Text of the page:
Autism and Eating Elephants Eeeew!

Eating an Elephant
Eating an Elephant

I have noticed something in myself that I have noticed in other people with autism. I go into such detail that some things don’t get done.  I think through the whole thing. I gather more information than needed for the project.

I have been unlearning this for a few years.  As my mother said, “You don’t need an A++ when an A or even a B will make things happen.”

I’ll tell you a story.

Hubby has offered help by saying, “The only way to eat an elephant is one bite at a time.” Can you guess what I pictured?

I saw an elephant lying on its side in the yellow grass dead. Suddenly, the awful scene shifted. I was tearing at the the skin and bloody meat of its thigh with my teeth. Then intellect kicked in by thinking that for one person to eat an elephant would take months. The elephant would start to rot, and birds and insects would be picking at it.

I told hubby, “Why do people say such things? It’s disgusting.”

If you’re on the autism spectrum, you know how pictures can instantly pop in your head when someone uses a saying instead of a direct, factual sentence.  I told hubby what I saw, and he was surprised.  He explained the saying to me.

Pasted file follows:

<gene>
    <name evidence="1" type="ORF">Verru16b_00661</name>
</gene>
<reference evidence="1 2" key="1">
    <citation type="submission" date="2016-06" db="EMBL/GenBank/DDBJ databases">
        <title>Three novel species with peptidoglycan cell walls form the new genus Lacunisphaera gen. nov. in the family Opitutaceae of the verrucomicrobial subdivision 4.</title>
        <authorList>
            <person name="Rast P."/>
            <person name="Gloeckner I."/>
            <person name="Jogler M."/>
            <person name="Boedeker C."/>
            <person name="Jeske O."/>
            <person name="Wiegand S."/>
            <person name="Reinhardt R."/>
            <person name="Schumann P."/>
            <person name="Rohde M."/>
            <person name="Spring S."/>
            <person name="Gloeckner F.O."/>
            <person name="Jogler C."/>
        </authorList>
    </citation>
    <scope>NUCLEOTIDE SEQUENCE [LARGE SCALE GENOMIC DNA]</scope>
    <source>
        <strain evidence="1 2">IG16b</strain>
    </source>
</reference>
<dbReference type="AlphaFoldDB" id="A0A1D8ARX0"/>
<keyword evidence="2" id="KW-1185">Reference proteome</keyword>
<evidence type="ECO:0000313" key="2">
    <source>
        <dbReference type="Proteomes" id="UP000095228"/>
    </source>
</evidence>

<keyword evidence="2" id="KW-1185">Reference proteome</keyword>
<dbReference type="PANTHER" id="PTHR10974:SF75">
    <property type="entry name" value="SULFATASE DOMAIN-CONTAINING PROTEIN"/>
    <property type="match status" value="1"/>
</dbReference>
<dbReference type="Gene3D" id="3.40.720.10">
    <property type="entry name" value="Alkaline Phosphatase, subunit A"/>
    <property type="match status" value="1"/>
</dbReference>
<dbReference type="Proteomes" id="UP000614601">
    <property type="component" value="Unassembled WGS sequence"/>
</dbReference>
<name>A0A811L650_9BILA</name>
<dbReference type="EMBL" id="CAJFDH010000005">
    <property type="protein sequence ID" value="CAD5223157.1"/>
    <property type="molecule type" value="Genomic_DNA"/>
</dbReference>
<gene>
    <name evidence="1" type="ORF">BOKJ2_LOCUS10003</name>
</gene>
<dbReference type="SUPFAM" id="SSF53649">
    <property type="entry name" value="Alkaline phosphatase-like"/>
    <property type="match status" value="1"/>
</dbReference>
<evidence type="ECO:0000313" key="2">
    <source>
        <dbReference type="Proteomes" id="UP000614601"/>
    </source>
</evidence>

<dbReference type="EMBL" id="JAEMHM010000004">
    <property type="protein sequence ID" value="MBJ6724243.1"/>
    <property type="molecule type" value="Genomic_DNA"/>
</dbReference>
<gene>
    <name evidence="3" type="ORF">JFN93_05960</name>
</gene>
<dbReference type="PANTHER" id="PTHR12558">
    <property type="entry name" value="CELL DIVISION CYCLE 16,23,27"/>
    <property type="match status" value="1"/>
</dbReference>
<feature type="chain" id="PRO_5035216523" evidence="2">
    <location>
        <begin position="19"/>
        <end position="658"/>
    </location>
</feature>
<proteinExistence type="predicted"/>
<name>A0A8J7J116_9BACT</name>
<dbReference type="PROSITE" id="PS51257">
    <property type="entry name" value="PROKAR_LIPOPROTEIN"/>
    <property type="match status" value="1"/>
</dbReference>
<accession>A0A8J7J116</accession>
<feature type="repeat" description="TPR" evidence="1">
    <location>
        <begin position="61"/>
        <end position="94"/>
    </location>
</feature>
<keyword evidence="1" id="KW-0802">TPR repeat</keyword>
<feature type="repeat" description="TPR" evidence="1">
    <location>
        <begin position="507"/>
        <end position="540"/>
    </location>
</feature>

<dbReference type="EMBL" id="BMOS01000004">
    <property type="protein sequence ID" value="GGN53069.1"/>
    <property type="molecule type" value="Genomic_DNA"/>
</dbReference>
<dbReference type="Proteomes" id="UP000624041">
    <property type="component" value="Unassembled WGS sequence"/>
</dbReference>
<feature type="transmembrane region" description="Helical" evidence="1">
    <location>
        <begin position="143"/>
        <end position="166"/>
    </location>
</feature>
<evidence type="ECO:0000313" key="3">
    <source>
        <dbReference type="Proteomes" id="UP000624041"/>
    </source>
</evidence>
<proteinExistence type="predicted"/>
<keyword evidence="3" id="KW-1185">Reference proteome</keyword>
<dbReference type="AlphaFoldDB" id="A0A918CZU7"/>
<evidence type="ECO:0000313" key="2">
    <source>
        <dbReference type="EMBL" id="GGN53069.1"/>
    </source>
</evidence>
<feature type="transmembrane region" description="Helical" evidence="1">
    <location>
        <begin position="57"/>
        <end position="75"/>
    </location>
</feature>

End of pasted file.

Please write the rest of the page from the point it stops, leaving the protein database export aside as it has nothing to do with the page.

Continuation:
Instead of freezing up with the overwhelming workload of a project, break it into smaller projects that are a part of the overall project. Do each small project before moving on to the next one. His point was that a large project can’t be done as a whole all at once.

I suggested we change the elephant saying into “eating a turkey one bite at a time.” I picture a cooked turkey just out of the oven. I could smell the sage scent of stuffing, and the sweet tang of cranberry sauce cooking in the pot.  This makes sense to me.

If you cook or eat turkeys, you know a turkey is eaten in stages.

  1. Serve the turkey meat fresh out of the oven for the first meal.
  2. After supper, save the turkey juice and the carcass for boiling to make soup, and put some of the turkey in containers in the freezer.
  3. Make turkey soup and eat it for two days.
  4. Make hot or cold turkey sandwiches.
  5. Eat turkey and cranberries for a snack here and there.

That’s how projects are done–one phase of the turkey eating process at a time.

About Eileen Parker 100 Articles
Support a starving writer, by buying my current book, The Weighted Blanket Guide, on Amazon. I'm a writer working on my fourth book. I live in the Twin Cities with my husband. Between us, we have four children.

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